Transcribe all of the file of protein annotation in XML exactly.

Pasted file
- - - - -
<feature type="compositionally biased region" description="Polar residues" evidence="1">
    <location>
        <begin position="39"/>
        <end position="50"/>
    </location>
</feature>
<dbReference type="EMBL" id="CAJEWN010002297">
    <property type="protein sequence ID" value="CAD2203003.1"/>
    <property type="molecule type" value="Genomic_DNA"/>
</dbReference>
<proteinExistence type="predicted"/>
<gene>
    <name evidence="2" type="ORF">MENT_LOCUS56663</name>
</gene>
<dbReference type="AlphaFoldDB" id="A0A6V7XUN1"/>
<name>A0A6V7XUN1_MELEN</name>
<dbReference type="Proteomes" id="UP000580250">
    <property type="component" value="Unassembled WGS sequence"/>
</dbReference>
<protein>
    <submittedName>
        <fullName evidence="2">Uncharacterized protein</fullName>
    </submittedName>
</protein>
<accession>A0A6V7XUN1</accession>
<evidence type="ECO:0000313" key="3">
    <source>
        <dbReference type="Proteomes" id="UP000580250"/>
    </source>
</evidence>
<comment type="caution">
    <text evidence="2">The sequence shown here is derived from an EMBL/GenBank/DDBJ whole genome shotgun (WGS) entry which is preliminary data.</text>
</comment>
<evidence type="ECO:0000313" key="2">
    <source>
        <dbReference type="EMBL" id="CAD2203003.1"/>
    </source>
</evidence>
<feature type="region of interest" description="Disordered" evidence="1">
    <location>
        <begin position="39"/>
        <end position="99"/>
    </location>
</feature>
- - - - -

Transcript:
<feature type="compositionally biased region" description="Polar residues" evidence="1">
    <location>
        <begin position="39"/>
        <end position="50"/>
    </location>
</feature>
<dbReference type="EMBL" id="CAJEWN010002297">
    <property type="protein sequence ID" value="CAD2203003.1"/>
    <property type="molecule type" value="Genomic_DNA"/>
</dbReference>
<proteinExistence type="predicted"/>
<gene>
    <name evidence="2" type="ORF">MENT_LOCUS56663</name>
</gene>
<dbReference type="AlphaFoldDB" id="A0A6V7XUN1"/>
<name>A0A6V7XUN1_MELEN</name>
<dbReference type="Proteomes" id="UP000580250">
    <property type="component" value="Unassembled WGS sequence"/>
</dbReference>
<protein>
    <submittedName>
        <fullName evidence="2">Uncharacterized protein</fullName>
    </submittedName>
</protein>
<accession>A0A6V7XUN1</accession>
<evidence type="ECO:0000313" key="3">
    <source>
        <dbReference type="Proteomes" id="UP000580250"/>
    </source>
</evidence>
<comment type="caution">
    <text evidence="2">The sequence shown here is derived from an EMBL/GenBank/DDBJ whole genome shotgun (WGS) entry which is preliminary data.</text>
</comment>
<evidence type="ECO:0000313" key="2">
    <source>
        <dbReference type="EMBL" id="CAD2203003.1"/>
    </source>
</evidence>
<feature type="region of interest" description="Disordered" evidence="1">
    <location>
        <begin position="39"/>
        <end position="99"/>
    </location>
</feature>